Government has no idea how many houses have been built on publicly owned land that has been sold to developers

Ministers have been accused of 'alarming complacency'

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The Independent Online

The Government has no idea how many houses have been built on publicly owned land that has been sold off to developers – or how much money has been raised for the taxpayer, a damning new Parliamentary report has revealed.

Ministers claimed before the last election that enough Government land had been sold since 2011 to accommodate more than 100,000 homes across nearly 950 sites.

But Parliament’s spending watchdog has warned that ministers or officials do not know how many houses had actually been built, how much the land was sold for or whether it was disposed of at below market price.

It accused the Department for Communities and Local Government (DCLG), which has responsibility for the scheme, of “alarming complacency”, particularly at a time when public sector spending was being squeezed.

“Many thousands of people desperately need homes and an effective land disposal programme should provide two significant benefits: much-needed housing and much-needed cash for the public purse,” Meg Hillier, chairman of the Public Accounts Committee (PAC) said.

“Yet the Government has no record of how many homes have been built or are under construction. It has no record of sale proceeds, nor their value in relation to prevailing market prices.

“There is no means of knowing whether taxpayers are getting a good deal from the sale of their land.”

 

The PAC said that the Government should urgently introduce procedures to monitor the sale of future public land and buildings. Ministers are planning to sell off enough public property to build a further 150,000 homes between now and 2020.

In its report the PAC said it was concerned that the timescale for the sell-off could incentivise Government departments to sell off unused land at a knock-down price to meet the target set by ministers.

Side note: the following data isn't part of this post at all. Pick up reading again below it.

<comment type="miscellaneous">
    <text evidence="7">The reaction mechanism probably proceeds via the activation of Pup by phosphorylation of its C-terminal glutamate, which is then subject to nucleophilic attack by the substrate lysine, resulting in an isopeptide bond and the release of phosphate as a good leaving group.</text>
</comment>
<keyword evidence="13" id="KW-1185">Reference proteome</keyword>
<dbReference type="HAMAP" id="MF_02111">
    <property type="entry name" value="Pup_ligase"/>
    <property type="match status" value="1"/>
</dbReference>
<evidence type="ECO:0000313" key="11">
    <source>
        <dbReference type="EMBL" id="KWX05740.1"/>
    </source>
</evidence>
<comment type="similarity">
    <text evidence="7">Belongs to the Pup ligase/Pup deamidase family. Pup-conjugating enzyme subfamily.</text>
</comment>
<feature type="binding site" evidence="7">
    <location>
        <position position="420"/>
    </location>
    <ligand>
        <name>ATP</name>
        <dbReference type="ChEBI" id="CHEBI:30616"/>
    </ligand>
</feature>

“We pushed the Department for an example of where a site had not been sold because the seller had concerns that a quicker sale would adversely affect value for money,” they said. “The Department could not think of such an example.”

The PAC also found that DCLG also counted land sold before the programme had even started as contributing to meeting the 100,000 target. Some 15,740 of the homes supposed to have been built were on land that had been sold off before 2010. Some of the disposals were of land that had been sold off as long ago as 1997.

Ms Hillier added that achieving value for money from the sales was particularly important given the scale of spending cuts planned.

“Government departments have been instructed to draw up plans for further spending cuts and many people are rightly worried about the effects these will have on struggling public services.

“It is an insult to taxpayers that the potential economic benefits from the sale of public land should be put at risk by such short-sighted Government mismanagement.”

DCLG said: “We are releasing surplus Government land to protect taxpayers from paying for their upkeep and build the homes families need. This has released enough land to build 109,000 new homes and we now want to go further and faster with land sales for a further 150,000 homes by 2020, helping people achieve their dream of home ownership.”

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